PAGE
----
The old world date mite, Oligonychus afrasiaticus (McGregor) (Acari: Tetranychidae) is a severe spider mite pest of date palm in most of the Middle East and North Africa. Considering that nothing is known about the performance of phytoseiid predators against O. afrasiaticus, biology, predation, and life table parameters of Cydnoseius negevi (Swirski and Amitai) and Neoseiulus barkeri Hughes (Acari: Phytoseiidae), collected from date palm orchards, were studied under laboratory conditions (25, 35°C and 35 ± 10% RH) as a first step to understand their effectiveness against all mobile life stages of O. afrasiaticus. For both predators, oviposition period was significantly shorter at 35°C than at 25°C. The following parameters were obtained for C. negevi and N. barkeri at 25 and 35°C, respectively: female longevity, 31.8, 20.1, 35.7, 27.4 d; fecundity, 21.6, 38.0, 18.8, 34.8 eggs per female; oviposition period, 23.9, 13.7, 25.9, 18.1 d. Total predation of C. negevi and N. barkeri female was 246.0, 270.0, 227.6, 205.3 prey at 25 and 35°C, respectively. Rectal plugs were observed attached to the opisthosoma of some adult females of N. barkeri, which often cause the mite to stick to the surface. Life table parameters were estimated as net reproductive rate (R0) 10.44, 17.35, 10.19, 13.84, intrinsic rate of increase (rm) 0.14, 0.19, 0.13, 0.16 d-1, finite rate of increase (λ) 1.15, 1.21, 1.12, 1.17 d-1, generation time (T) 17.03, 15.17, 17.83, 16.61 d, doubling time (DT) 04.95, 03.64, 05.33, 04.33 d for C. negevi and N. barkeri at 25 and 35°C, respectively. The values of intrinsic rate of increase and net reproductive rate were higher in C. negevi than N. barkeri at both temperature regimes. Therefore, it could be concluded that C. negevi performance was better than N. barkeri against O. afrasiaticus and can be considered as a valuable addition to the existing methods for spider mites control.
The old world date mite, Oligonychus afrasiaticus (McGregor 1939) (Acari: Tetranychidae) is a severe spider mite pest of date palm in arid regions and in most of North African and Middle Eastern countries (Calcat 1959; Hussain 1974; Zaher et al. 1982; Palevsky et al. 2003, 2004; Ben Chaaban et al. 2011).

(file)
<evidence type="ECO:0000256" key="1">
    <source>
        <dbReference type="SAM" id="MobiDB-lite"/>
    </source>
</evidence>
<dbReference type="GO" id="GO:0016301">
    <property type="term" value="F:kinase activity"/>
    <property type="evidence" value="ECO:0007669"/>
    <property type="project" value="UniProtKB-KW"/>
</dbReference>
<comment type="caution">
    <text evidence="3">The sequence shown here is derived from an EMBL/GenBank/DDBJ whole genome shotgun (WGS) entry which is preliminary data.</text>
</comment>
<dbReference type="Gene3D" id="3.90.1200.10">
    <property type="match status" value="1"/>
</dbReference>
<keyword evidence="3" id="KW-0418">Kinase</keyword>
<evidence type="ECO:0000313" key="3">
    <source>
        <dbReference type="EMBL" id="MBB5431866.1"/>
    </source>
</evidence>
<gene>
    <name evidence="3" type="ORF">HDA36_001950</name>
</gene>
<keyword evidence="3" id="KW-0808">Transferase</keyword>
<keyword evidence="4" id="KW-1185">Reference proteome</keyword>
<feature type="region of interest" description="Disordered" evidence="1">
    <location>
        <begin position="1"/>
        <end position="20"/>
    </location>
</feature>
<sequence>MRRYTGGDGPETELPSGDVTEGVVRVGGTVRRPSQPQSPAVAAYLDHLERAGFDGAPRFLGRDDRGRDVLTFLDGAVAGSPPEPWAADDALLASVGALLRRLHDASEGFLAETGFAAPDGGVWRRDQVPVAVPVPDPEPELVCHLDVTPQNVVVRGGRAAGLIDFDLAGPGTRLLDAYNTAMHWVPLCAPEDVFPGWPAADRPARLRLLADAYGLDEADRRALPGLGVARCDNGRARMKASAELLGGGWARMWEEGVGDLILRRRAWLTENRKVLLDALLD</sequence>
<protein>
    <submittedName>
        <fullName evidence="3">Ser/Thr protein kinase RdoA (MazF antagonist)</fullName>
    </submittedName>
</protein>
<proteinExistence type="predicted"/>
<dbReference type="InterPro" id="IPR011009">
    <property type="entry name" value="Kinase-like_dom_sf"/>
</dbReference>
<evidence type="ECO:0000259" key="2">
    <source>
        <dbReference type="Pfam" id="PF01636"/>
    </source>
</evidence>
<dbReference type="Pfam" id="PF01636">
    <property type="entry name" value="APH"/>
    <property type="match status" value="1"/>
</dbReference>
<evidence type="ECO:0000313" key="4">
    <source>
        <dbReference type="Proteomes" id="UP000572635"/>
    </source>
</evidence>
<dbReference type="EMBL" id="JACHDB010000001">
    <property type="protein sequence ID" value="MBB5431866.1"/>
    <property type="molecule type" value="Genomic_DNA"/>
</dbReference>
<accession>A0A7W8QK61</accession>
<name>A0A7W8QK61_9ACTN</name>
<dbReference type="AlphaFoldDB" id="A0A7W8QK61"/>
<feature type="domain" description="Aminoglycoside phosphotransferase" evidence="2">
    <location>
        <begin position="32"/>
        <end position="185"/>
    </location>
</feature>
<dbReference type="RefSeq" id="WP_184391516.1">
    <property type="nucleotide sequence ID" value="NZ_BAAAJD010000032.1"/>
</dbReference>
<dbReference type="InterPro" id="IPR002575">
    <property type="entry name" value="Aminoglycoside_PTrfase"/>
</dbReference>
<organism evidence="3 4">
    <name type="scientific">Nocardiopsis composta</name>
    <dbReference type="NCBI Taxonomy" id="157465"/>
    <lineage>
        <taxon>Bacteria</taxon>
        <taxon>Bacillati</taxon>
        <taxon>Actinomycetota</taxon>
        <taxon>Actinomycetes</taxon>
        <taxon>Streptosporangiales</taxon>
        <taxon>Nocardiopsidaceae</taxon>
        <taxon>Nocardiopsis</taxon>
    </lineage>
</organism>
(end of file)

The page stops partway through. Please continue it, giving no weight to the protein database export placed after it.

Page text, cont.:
Currently, controlling O. afrasiaticus on date palm mostly depends on using chemical pesticides (Al-Dosary 2010). Mite resistance to pesticides increases the worry about the impact of pesticide use on the environment and human health. The recently introduced sustainable agriculture programs to many countries, such as organic farming and biological control, will restrict the use of chemicals. Therefore, alternative management tactics for the control of spider mites and other pests of date palm need to be developed.
Biological control of spider mites has been proven to be effective in many agricultural crops (Helle and Sabelis 1985). The family Phytoseiidae includes potentially important predatory mites found throughout the world on many crops (Kostiainen and Hoy 1996, McMurtry and Croft 1997). Some phytoseiid species play an important role in controlling phytophagous mites and insects in North African and Middle Eastern countries (Momen and El-Laithy 2007, Momen et al. 2009, Palevsky et al. 2009, Hountondji et al. 2010, Jafari et al. 2010, Kreiter et al. 2010).
Phytoseiid mites generally require moderate to high humidity levels to be effective (Helle and Sabelis 1985). However, date palm trees are mostly grown in hot provinces where humidity is relatively low, that makes the performance of phytoseiids as control agents may not be adequate (Bakker et al. 1993). Therefore, searching for local phytoseiids adapted to the arid datepalm growing areas could provide more promising results for the control of O. afrasiaticus.
Cydnoseius negevi (Swirski and Amitai 1961) and Neoseiulus barkeri Hughes 1948 (Acari: Phytoseiidae) are common species found in the Middle East (Abou-Awad et al. 1989, Fouly and El-Laithy 1992, Abou-Awad et al. 1998, Palevsky et al. 2009, Hountondji et al. 2010, Jafari et al. 2010). The natural occurrence of these predators was reported in datepalm orchards at different provinces of Saudi Arabia (Negm et al. 2012a, b). C. negevi seemed particularly promising because it was found in different movable stages of development and over different localities in Saudi Arabia (Negm et al. 2012b). Furthermore, a preliminary trial to maintain a colony of C. negevi in the laboratory offering O. afrasiaticus as prey was very successful and encouraged further investigations.
No biological studies of phytoseiid mites have been conducted when they exposed to O. afrasiaticus as food source, except the work of Al-Shammery (2010) who studied the development and life table parameters of Euseius scutalis (Athias-Henriot).
Considering that nothing is known about the performance of C. negevi and N. barkeri against O. afrasiaticus, the objectives of the present study were to determine their biological traits including development, fecundity, predation, and life table parameters under laboratory conditions, as a first step in the determination of their suitability as control agents of O. afrasiaticus.
Materials and Methods
All three mite species used in this study were collected from datepalm orchards at Al-Imam Mohamed Bin Saud Islamic University, Riyadh city (24°49′014N, 46°42′663E, 657 m). Cydnoseius negevi was collected from sea purslanes, Sesuvium sp. (Aizoaceae) while N. barkeri was collected from bermuda grass, Cynodon dactylon (Poaceae) and O. afrasiaticus was collected from highly infested date palm trees.